Arroyo doesn't just take the ball; he adds positive value. He'll likely finish with a sub-4.00 ERA in four of his last five seasons, and it's down to 3.56 at the moment. We recently extolled the virtues of Nolasco's walk rates, but Arroyo's is even better. In fact, only Cliff Lee and Haren have walked fewer batters per nine innings since 2011.
We'll reference Arroyo's age as a negative in free agency, but the fact that he'll pitch at 37 next year is the reason he can expect a two-year deal at best. Signing Arroyo lacks upside, but one or two years for him seems safer than four for Matt Garza. As for a qualifying offer? I doubt Arroyo gets one, as the perenially budget-conscious Reds won't want to risk paying him $14MM next year, even if he says he wants a multiyear deal.
Arroyo is also solid defensively, having picked up a Gold Glove award in 2010.
It's always scary to give decent money to a guy with an 87 mile per hour fastball, with the concern that he'll lose another tick of velocity and start throwing batting practice. He's got one of the lowest swinging-strike rates in the free agent class. Arroyo is a low-strikeout, pitch-to-contact hurler, and he's had multiple years where he's allowed around ten hits per nine innings. When that happens, it results in a lot of baserunners even with a low walk rate. On top of that, Arroyo is mostly a flyball pitcher, so he's relatively prone to the longball.
Arroyo also lacks upside; it's easier to picture Garza, Tim Lincecum, Masahiro Tanaka, or even Scott Kazmir and Phil Hughes ascending (or returning) to the heights of a front of the rotation Major League starter.
Arroyo has a history of avoiding injury, but how many 37-year-olds have reached 200 innings in recent years? If we include Kuroda for 2013, it has happened only four times in the last five seasons: two seasons from Kuroda, and two from R.A. Dickey.
Arroyo is an accomplished musician, putting out a CD in '05 and performing in concert at various functions regularly. He's a four-time winner of the Reds' Joe Nuxhall Good Guy Award.
As the Reds' longest-tenured player, Arroyo's first choice is to stay, but it's less likely if they don't offer multiple years. Back in January 2011, Arroyo told Michael Silverman of the Boston Herald the other two teams he'd be interested in pitching for are the Rays (he resides in Florida in the offseason) and the Red Sox (his former team). It is difficult to picture either AL team offering Arroyo a multiyear deal, however.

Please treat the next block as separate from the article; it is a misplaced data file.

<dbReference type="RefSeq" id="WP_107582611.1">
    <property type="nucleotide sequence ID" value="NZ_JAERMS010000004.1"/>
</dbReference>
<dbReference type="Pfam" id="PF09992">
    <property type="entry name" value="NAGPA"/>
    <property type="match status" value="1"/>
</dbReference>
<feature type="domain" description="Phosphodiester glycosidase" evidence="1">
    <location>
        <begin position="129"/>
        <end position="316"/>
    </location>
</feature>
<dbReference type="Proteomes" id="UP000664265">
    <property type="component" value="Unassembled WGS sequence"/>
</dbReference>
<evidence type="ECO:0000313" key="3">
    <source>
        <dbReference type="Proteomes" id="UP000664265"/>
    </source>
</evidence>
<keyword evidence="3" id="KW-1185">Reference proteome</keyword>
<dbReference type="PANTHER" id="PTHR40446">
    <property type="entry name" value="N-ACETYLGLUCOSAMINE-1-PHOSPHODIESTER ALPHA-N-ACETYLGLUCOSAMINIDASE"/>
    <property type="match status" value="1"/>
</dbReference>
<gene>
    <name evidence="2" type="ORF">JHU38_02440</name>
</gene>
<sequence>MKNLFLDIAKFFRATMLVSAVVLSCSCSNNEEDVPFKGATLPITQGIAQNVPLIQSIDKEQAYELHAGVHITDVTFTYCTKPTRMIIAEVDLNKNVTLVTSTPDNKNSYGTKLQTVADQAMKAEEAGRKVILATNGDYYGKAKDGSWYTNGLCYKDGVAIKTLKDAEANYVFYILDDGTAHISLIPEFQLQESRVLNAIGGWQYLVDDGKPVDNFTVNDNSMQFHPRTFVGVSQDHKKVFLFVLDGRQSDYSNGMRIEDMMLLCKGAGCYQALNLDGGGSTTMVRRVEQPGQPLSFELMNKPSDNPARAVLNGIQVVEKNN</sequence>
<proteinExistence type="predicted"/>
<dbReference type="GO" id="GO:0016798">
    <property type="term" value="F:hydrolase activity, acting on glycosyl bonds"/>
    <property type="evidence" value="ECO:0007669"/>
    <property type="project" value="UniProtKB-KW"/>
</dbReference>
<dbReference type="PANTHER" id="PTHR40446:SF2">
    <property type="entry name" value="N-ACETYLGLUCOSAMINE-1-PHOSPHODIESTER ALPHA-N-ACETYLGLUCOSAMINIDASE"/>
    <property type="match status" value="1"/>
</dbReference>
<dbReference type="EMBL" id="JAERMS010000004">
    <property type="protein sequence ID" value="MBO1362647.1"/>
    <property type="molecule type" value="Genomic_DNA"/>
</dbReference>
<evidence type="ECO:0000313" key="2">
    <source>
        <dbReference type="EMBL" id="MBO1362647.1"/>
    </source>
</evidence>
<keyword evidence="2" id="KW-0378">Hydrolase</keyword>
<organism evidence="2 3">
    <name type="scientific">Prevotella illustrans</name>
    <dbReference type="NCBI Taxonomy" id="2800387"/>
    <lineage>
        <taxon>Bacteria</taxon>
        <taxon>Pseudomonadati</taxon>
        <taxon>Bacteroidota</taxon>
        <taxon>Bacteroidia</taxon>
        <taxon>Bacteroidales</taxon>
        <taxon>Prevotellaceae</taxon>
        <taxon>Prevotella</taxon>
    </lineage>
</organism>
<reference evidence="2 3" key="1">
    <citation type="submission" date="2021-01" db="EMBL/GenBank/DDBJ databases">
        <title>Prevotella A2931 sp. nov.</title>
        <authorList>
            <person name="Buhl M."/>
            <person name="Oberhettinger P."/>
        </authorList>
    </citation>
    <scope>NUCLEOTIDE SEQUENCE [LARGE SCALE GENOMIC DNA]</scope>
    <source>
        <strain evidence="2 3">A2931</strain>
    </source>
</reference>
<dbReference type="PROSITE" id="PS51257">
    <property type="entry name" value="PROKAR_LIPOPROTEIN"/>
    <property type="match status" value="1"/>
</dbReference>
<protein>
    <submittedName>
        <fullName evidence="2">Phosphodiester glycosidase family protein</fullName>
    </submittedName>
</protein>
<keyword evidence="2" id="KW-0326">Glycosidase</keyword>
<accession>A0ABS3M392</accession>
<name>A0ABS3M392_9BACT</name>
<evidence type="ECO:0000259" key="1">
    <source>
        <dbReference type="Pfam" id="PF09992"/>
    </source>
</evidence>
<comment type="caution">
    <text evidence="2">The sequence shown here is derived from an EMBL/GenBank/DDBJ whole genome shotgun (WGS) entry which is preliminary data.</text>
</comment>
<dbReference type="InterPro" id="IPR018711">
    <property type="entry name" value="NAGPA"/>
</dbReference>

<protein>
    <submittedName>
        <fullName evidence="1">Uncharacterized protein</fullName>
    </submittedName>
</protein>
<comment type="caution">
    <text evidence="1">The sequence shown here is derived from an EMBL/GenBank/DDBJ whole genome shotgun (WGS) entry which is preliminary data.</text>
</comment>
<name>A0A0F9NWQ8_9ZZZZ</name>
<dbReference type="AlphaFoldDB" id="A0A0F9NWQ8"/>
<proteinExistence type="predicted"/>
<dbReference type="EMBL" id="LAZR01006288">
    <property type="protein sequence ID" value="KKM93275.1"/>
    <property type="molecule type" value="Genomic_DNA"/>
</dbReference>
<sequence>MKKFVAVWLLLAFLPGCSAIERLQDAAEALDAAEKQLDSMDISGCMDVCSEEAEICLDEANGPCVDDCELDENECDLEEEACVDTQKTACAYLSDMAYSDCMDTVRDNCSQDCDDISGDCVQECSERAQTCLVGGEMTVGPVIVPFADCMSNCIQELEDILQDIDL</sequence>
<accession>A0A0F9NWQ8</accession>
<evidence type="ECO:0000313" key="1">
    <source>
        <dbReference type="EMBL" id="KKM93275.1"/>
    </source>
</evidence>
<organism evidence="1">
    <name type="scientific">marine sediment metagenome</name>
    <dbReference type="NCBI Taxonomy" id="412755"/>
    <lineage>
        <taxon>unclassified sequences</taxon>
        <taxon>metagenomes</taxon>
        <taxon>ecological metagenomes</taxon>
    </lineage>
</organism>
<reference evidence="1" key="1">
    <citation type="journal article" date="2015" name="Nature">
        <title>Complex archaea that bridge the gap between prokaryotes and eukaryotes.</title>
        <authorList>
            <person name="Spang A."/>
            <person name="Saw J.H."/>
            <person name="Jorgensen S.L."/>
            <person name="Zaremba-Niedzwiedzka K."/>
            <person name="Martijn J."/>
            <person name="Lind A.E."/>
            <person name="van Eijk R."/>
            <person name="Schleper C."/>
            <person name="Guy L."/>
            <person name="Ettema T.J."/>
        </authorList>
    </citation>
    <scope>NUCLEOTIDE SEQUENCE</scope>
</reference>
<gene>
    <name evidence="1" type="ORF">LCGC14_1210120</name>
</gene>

Arroyo made it clear earlier this month he considers this his final shot at a multiyear deal. I think there is a chance of a two-year offer, along the lines of Ryan Dempster's $26.5MM contract. In the end I predict a two-year, $24MM contract for Arroyo.
Photo courtesy of USA Today Sports Images.
Bronson Arroyo enjoys pitching for the Reds and "would love to retire in this uniform," but the veteran right-hander stressed that he was looking for more than a one-year contract on the free agent market this winter in an interview with Pete McCarthy and various fans during an MLB.com Chatting Cage segment (MLB.com's Mark Sheldon and Jeremy Warnemuende have a partial transcript).
Arroyo said it would take at least a two-year deal for him to remain in Cincinnati:"There's obviously a limit to how long we can play this game, and we're all trying to maximize our opportunities as far as money. If it wasn't for the dollar bill, I know I would be in this uniform until the day I retire, because I know they enjoy what I do around here, and what I bring to the table on and off the field and inside the locker room. But at the end of the day, dollars and cents always weigh a little heavier than anything else in life, usually.
"If my price tag is a little bit too much or they feel like they don't want to give me more than a one-year deal here, then it's going to be very difficult, because it's probably going to be the last time I have an opportunity to go out and sign a multiyear deal with a ballclub."
The Reds have enjoyed unusual durability from their starting rotation over the last two seasons, as Arroyo, Homer Bailey, Mat Latos and Mike Leake have combined to make 239 starts. Johnny Cueto was a perfect 33-for-33 in 2012 but has made multiple trips to the DL this season, opening the door for rookie Tony Cingrani to impress in his place. Cueto's health status could make the Reds think about bringing back a durable veteran like Arroyo, who has averaged 208 innings over his eight seasons in Cincinnati.
The problem could be a payroll crunch. The mid-market Reds already have $79MM committed to the 2014 payroll, and that's before counting arbitration raises to Bailey and Leake or counting what the team may have to spend to re-sign (or acquire a replacement for) Shin-Soo Choo. Cincinnati also has promising young arms like Robert Stephenson and Daniel Corcino in the farm system and Aroldis Chapman could still be converted to a starter. The Reds could prefer to spend on extending Bailey and/or Leake rather than locking up a pitcher who will be 37 next Opening Day.